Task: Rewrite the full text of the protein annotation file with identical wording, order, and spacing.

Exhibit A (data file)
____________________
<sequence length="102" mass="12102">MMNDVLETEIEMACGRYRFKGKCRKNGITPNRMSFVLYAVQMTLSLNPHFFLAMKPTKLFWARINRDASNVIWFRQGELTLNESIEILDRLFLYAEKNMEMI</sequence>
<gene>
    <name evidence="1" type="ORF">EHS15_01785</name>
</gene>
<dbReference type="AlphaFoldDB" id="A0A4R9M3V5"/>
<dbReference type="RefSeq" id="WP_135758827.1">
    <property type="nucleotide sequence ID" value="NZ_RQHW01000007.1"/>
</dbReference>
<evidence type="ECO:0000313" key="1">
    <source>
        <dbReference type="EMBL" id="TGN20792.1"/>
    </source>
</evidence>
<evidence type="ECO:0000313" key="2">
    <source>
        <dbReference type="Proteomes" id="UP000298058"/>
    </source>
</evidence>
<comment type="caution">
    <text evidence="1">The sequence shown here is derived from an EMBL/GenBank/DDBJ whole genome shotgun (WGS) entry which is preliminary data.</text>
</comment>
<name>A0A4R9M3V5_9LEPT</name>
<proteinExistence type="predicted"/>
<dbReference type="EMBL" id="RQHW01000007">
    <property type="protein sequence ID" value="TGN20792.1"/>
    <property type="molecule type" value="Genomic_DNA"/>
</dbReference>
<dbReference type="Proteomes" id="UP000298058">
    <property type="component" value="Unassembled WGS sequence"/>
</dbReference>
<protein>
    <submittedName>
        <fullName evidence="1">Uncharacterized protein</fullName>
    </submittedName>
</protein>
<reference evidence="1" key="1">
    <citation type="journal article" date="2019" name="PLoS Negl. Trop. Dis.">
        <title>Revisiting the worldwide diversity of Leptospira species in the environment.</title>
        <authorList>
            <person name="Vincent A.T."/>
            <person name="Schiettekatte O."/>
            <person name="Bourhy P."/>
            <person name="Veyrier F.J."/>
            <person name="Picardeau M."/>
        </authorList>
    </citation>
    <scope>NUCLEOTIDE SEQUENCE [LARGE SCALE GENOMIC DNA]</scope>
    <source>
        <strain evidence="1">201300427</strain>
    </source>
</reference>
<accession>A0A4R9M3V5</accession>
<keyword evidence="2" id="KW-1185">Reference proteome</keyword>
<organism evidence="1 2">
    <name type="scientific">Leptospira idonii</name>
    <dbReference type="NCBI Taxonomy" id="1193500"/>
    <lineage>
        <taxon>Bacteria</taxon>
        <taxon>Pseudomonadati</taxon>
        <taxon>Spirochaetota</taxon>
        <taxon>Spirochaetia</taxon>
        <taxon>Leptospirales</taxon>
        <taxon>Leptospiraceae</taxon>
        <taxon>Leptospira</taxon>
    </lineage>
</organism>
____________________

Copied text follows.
<sequence length="102" mass="12102">MMNDVLETEIEMACGRYRFKGKCRKNGITPNRMSFVLYAVQMTLSLNPHFFLAMKPTKLFWARINRDASNVIWFRQGELTLNESIEILDRLFLYAEKNMEMI</sequence>
<gene>
    <name evidence="1" type="ORF">EHS15_01785</name>
</gene>
<dbReference type="AlphaFoldDB" id="A0A4R9M3V5"/>
<dbReference type="RefSeq" id="WP_135758827.1">
    <property type="nucleotide sequence ID" value="NZ_RQHW01000007.1"/>
</dbReference>
<evidence type="ECO:0000313" key="1">
    <source>
        <dbReference type="EMBL" id="TGN20792.1"/>
    </source>
</evidence>
<evidence type="ECO:0000313" key="2">
    <source>
        <dbReference type="Proteomes" id="UP000298058"/>
    </source>
</evidence>
<comment type="caution">
    <text evidence="1">The sequence shown here is derived from an EMBL/GenBank/DDBJ whole genome shotgun (WGS) entry which is preliminary data.</text>
</comment>
<name>A0A4R9M3V5_9LEPT</name>
<proteinExistence type="predicted"/>
<dbReference type="EMBL" id="RQHW01000007">
    <property type="protein sequence ID" value="TGN20792.1"/>
    <property type="molecule type" value="Genomic_DNA"/>
</dbReference>
<dbReference type="Proteomes" id="UP000298058">
    <property type="component" value="Unassembled WGS sequence"/>
</dbReference>
<protein>
    <submittedName>
        <fullName evidence="1">Uncharacterized protein</fullName>
    </submittedName>
</protein>
<reference evidence="1" key="1">
    <citation type="journal article" date="2019" name="PLoS Negl. Trop. Dis.">
        <title>Revisiting the worldwide diversity of Leptospira species in the environment.</title>
        <authorList>
            <person name="Vincent A.T."/>
            <person name="Schiettekatte O."/>
            <person name="Bourhy P."/>
            <person name="Veyrier F.J."/>
            <person name="Picardeau M."/>
        </authorList>
    </citation>
    <scope>NUCLEOTIDE SEQUENCE [LARGE SCALE GENOMIC DNA]</scope>
    <source>
        <strain evidence="1">201300427</strain>
    </source>
</reference>
<accession>A0A4R9M3V5</accession>
<keyword evidence="2" id="KW-1185">Reference proteome</keyword>
<organism evidence="1 2">
    <name type="scientific">Leptospira idonii</name>
    <dbReference type="NCBI Taxonomy" id="1193500"/>
    <lineage>
        <taxon>Bacteria</taxon>
        <taxon>Pseudomonadati</taxon>
        <taxon>Spirochaetota</taxon>
        <taxon>Spirochaetia</taxon>
        <taxon>Leptospirales</taxon>
        <taxon>Leptospiraceae</taxon>
        <taxon>Leptospira</taxon>
    </lineage>
</organism>